Bonding Vs. Partial Veneers For Fixing A Minor Chip In Your Tooth: Which Is The Best Option For You?
Minor chips in teeth are fairly common, and they're usually caused by doing something with your teeth that you're not supposed to, such as opening bottles or biting down hard on ice. They're typically not painful, as only the enamel is chipped. The chip doesn't go deep enough to expose the pulp or the tooth's root. However, they can sometimes make your tooth more sensitive.
For minor chips, bonding and partial veneers are both good options to protect your tooth and restore its natural appearance. To help you decide which chipped tooth treatment is the right choice for you, read on for some information about bonding and partial veneers along with their upsides and downsides.
When you have a chipped tooth bonded, a composite resin is applied to the chipped area and then shaped to look like your natural tooth. A high-powered ultraviolet light is then used on the composite resin to dry it out very quickly, creating a tight seal between the resin and your tooth.
Bonding is a very quick and inexpensive option to repair minor chips, but it does have downsides. The first is that it can be difficult to color-match the composite resin with your natural teeth. It may appear darker or lighter than the surrounding tooth. This means that bonding is sometimes noticeable when used to repair large chips or if you're using it to repair a chip on one of your front teeth.
The other downside of bonding is that the composite resin isn't as strong as enamel. Grinding or clenching your teeth can wear away at the resin, changing its shape. Even chewing can put considerable stress on the resin.
Partial veneers are made of porcelain, and they're milled by a machine in order to create a perfect replacement for the chip in your tooth. At your first appointment with your dentist, he or she will take multiple pictures of your chipped tooth and then send them to a laboratory, who will fabricate the partial veneer to replace your chip. At your second appointment, the partial veneer will be cemented to your natural tooth and then quickly dried using ultraviolet light. This part of the procedure is not too different from bonding.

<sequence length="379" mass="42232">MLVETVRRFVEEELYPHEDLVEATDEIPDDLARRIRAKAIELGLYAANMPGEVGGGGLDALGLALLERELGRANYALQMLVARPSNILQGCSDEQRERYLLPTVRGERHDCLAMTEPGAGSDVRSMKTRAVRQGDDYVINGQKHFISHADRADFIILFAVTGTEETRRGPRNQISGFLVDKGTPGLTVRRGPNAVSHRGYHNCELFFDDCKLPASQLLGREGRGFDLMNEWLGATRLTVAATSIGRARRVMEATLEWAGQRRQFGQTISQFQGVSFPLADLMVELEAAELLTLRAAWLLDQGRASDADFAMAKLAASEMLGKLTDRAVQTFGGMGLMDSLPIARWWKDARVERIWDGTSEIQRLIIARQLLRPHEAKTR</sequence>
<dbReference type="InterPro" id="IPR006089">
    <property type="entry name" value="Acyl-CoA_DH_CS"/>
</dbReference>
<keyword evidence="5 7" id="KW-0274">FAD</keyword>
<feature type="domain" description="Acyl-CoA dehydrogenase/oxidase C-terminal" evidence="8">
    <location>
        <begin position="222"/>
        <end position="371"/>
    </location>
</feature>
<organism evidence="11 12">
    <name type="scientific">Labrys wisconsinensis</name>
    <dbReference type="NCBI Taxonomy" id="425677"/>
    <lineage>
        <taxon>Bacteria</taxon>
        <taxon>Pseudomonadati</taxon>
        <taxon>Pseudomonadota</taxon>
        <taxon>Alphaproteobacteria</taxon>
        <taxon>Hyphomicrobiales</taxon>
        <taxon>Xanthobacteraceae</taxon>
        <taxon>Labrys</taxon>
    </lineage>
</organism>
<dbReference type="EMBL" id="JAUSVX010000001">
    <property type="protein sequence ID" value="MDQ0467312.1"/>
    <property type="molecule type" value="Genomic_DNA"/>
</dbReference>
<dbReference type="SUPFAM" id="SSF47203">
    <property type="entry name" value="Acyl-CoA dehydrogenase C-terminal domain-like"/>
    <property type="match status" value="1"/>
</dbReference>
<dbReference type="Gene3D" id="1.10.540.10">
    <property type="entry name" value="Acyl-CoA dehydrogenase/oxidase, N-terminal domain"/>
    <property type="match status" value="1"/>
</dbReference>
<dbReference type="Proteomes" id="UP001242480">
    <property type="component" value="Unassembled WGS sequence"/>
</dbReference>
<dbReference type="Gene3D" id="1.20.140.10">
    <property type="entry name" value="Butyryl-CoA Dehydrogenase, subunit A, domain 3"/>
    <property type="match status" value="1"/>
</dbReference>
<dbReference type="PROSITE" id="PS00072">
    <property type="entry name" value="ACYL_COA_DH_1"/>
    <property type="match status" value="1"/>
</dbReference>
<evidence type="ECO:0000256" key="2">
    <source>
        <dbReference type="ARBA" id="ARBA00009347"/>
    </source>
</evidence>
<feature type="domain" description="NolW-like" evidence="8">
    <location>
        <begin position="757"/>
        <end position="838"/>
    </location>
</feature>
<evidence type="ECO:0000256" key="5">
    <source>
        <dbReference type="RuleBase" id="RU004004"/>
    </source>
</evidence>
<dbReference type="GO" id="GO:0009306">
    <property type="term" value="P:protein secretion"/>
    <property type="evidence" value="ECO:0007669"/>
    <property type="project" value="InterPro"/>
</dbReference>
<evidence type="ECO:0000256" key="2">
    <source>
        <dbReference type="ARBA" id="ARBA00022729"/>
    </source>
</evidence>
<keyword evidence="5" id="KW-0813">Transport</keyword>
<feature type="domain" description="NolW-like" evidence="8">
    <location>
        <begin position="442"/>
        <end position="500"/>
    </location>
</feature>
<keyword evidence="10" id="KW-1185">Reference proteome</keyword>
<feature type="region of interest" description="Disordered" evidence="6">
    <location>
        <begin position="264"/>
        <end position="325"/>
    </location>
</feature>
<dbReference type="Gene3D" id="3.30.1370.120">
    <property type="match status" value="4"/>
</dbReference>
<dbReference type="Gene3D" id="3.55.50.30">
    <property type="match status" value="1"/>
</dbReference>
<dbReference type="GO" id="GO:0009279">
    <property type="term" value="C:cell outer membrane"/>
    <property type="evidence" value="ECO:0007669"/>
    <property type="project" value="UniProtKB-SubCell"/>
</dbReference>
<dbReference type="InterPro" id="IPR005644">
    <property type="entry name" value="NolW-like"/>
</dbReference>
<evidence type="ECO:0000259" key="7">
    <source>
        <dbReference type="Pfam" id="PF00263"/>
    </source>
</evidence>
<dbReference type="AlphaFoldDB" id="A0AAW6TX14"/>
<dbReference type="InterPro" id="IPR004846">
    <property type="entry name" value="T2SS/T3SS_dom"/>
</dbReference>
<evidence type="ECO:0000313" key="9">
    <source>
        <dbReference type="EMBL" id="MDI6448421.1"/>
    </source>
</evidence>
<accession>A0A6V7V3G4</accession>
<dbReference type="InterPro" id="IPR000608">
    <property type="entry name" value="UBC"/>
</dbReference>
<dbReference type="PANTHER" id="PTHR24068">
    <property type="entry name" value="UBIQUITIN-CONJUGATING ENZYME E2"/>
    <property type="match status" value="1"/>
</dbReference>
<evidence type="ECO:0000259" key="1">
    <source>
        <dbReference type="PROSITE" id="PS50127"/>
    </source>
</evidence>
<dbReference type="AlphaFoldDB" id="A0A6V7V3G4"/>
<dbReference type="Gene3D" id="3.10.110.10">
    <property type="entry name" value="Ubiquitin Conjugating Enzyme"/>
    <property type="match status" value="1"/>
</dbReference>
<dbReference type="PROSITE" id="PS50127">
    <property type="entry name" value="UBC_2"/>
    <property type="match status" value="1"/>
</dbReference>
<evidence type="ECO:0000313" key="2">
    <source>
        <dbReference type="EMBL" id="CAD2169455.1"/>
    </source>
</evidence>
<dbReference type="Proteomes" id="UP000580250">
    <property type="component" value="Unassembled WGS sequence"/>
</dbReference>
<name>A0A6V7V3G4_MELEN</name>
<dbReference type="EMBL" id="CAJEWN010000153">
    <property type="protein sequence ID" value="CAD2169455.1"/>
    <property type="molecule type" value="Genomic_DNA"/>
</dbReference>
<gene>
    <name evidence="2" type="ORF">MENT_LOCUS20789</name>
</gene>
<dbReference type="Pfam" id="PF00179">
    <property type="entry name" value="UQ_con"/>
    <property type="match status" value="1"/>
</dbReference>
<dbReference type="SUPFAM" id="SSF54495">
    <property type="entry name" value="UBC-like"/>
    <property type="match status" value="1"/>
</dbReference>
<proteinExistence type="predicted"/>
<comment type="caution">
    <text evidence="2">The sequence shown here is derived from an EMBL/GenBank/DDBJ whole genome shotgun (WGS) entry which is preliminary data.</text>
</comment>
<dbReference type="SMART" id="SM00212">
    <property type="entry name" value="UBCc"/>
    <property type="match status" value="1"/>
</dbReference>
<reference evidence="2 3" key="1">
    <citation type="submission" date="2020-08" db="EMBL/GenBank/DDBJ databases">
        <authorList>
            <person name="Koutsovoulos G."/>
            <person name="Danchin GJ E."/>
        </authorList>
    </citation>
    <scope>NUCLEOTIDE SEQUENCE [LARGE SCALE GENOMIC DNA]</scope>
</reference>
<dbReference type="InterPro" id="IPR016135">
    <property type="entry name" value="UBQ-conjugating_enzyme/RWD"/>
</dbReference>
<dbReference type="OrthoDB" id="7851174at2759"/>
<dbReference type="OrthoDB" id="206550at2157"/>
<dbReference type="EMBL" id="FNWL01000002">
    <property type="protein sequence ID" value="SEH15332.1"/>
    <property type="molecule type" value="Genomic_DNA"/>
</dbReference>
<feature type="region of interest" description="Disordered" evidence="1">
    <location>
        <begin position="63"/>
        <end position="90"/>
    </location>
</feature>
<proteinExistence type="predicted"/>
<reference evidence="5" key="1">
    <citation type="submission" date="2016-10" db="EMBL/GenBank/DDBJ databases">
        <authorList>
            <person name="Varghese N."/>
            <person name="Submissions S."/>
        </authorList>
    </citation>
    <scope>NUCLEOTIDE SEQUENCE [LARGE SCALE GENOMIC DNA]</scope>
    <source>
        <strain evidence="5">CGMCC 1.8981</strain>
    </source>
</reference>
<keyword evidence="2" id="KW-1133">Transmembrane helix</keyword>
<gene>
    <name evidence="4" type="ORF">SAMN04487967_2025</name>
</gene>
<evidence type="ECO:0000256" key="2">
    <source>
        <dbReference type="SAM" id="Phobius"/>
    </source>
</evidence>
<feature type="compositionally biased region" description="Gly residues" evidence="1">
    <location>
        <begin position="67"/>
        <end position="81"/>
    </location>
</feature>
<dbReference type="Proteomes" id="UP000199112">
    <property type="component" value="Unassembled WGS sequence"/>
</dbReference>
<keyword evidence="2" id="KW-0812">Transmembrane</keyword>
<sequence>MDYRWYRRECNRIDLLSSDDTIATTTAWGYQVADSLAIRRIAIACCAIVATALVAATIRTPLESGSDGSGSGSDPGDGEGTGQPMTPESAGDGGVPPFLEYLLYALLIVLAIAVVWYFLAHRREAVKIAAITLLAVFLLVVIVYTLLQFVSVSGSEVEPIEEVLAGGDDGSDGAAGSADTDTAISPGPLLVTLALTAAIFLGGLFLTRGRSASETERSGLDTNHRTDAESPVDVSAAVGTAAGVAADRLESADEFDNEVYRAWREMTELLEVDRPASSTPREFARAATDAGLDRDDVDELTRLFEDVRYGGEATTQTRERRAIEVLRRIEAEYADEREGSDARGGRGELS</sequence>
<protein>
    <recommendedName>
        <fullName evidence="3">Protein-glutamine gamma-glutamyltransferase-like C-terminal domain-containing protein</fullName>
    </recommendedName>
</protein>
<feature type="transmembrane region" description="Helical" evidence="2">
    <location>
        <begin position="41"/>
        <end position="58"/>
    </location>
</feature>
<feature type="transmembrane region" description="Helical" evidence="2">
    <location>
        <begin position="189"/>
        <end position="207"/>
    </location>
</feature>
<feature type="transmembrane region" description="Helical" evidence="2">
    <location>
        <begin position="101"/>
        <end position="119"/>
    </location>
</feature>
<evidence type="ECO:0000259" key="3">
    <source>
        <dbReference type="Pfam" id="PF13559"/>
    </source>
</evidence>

Since partial veneers are made of porcelain, they're much stronger than the composite resin used in bonding. You can expect a partial veneer to last much longer than bonded resin. However, you still have to care for it. Porcelain is still not quite as strong as enamel. Avoid chewing on ice or non-food objects such as pens. If you grind or clench your teeth at night, ask your dentist for help on how to stop.
Veneers also tend to look more natural than the composite resin used in bonding. The laboratory that fabricates your veneer will match its color to the color of your surrounding teeth when they make it.
Partial veneers are stronger than bonding and tend to look more natural, but they do have one downside: cost. Using a partial veneer to repair a minor chip in your tooth is much more expensive than bonding, and this is primarily due to the cost of having the partial veneer fabricated.
Between partial veneers and bonding, which is the right choice for you? Overall, partial veneers are a superior option. They last much longer than bonding and often have a much better cosmetic appearance. However, bonding may be a better option if you are concerned about the cost of partial veneers or if you're repairing a chipped tooth that isn't visible.
Regardless of your choice, your tooth will be better protected from further damage and its natural appearance will be restored. Schedule an appointment with a dentist to have your chipped tooth examined and for a discussion of whether bonding or partial veneers are the right option for you.